Room 5409

November 27: Guest Lecture
Carissa Harris, “Voicing Violence: Reading Rape Survival Narratives from the Medieval Pastourelle to the Daniel Holtzclaw Case.”
6-8pm
Room 5409

December 12: Student Roundtable / Workshop
Race and Religion in the Middle Ages
6-8pm

March 1: Student Roundtable / Workshop
Medieval Family Matters: A Student Roundtable

April 1:
“Whan that Aprille Day” poetry event

May 3: Annual Conference
Crossing Boundaries: Toward an Interdisciplinary Medieval Studies
Keynote Speaker: Shirin Khanmohamadi, San Francisco State University

Medievalist Methods: An Interdisciplinary Workshop

October 10, 2018
6-8PM
Room TBA

Join us for presentations from students and faculty about their research methods and challenges, with specific attention to interdisciplinary work, followed by open discussion among all participants and attendees.

(Save the event on Facebook.)

Undergraduate Conference in Medieval and Early Modern Studies, Dec 1 2018

Tell your students about this opportunity!

The Thirteenth Moravian College Undergraduate Conference in Medieval and Early Modern Studies will be held on Saturday December 1, 2018 on Moravian’s campus in Bethlehem, Pennsylvania.  We’d be delighted if you’d bring the conference to the attention of your students and colleagues and encourage students to present or attend presentations and performances at the conference. CFP posters will be coming soon by snail mail.

We sincerely welcome contributions from all departments in explorations of connections to the period between approx. 500 C.E. and 1800 C.E. In the past, we’ve had some great papers, panels, and poster presentations that began as coursework, in addition to engaging performances in music, drama, and dance. The conference generally draws over 200 people and typically features presentations and performances by 80 to 100 students from 30 schools or so.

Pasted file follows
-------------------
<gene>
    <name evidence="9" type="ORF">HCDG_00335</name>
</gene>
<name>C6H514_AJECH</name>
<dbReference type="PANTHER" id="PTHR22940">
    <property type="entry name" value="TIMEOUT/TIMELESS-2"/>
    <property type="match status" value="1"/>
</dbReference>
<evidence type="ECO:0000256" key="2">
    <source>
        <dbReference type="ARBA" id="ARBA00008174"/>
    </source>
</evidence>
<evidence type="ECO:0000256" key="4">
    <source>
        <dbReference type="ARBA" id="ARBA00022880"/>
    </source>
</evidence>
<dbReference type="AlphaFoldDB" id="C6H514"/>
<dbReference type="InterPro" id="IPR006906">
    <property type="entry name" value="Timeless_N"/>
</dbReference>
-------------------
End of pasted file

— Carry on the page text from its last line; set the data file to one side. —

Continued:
The typical presentation format consists of a 15-minute paper or a 45-minute group performance, but alternative formats are certainly considered. Both registration and submission of proposals will open October 1 and will be handled via the conference website. The deadline for the submission of proposals is November 3. For a look at past conferences, please visit our website at http://www.moravian.edu/medieval/

We’re still working on final details for our plenary speaker and concert; those details will be announced soon on the conference website.  The day typically runs from about 9:00am-4:00pm, with performance and reception following. Registration and all activities (apart from lunch) are free for presenters and attendees.

Bethlehem, in eastern Pennsylvania, is easily accessible from the Philadelphia area (about an hour and a half’s drive), the New York City area (about two hours’ drive), and other locations in the Northeast and Mid-Atlantic.

We would be happy to answer any questions you might have about the conference. Please look out for the cfp and feel free to email questions to sandybardsley@moravian.edu.

Dainy Bernstein, English

Research Interests: Childhood Studies; Education in the Middle Ages; Late Medieval British Texts; Medieval Ashkenazic Texts; Children’s and Young Adult Literature; Contemporary Orthodox Jewish Children’s Texts.

Dainy is a sixth-year PhD student in English. She studies medieval childhood and education. She earned her BA in English Literature with a minor in Classical Studies from the City College of New York. She is working on her dissertation titled “Medieval Adulting: Ideologies of Genre and Education in Late Medieval British Literature.”

Dainy is a WAC Fellow at Hostos Community College, and teaches courses at Lehman College and College of Staten Island. She served as the co-chair of the English Student Association in 2015-2016, and currently serves as co-chair of PKMS with Soojung Choe.

The kids are the future. And the past.

Email: dainybernstein@gmail.com

 

Tactics for Teaching Diverse Pasts: A Crowd-Sourced Online Compendium

(original post)

How do we share the diversity of the past with our students? How can we actively resist white supremacy, patriarchy, classism, homophobia, transphobia, and other modes of oppression? And how might we challenge evolutionary assumptions about progress and modernity which may play into students’ misformed notions of the past?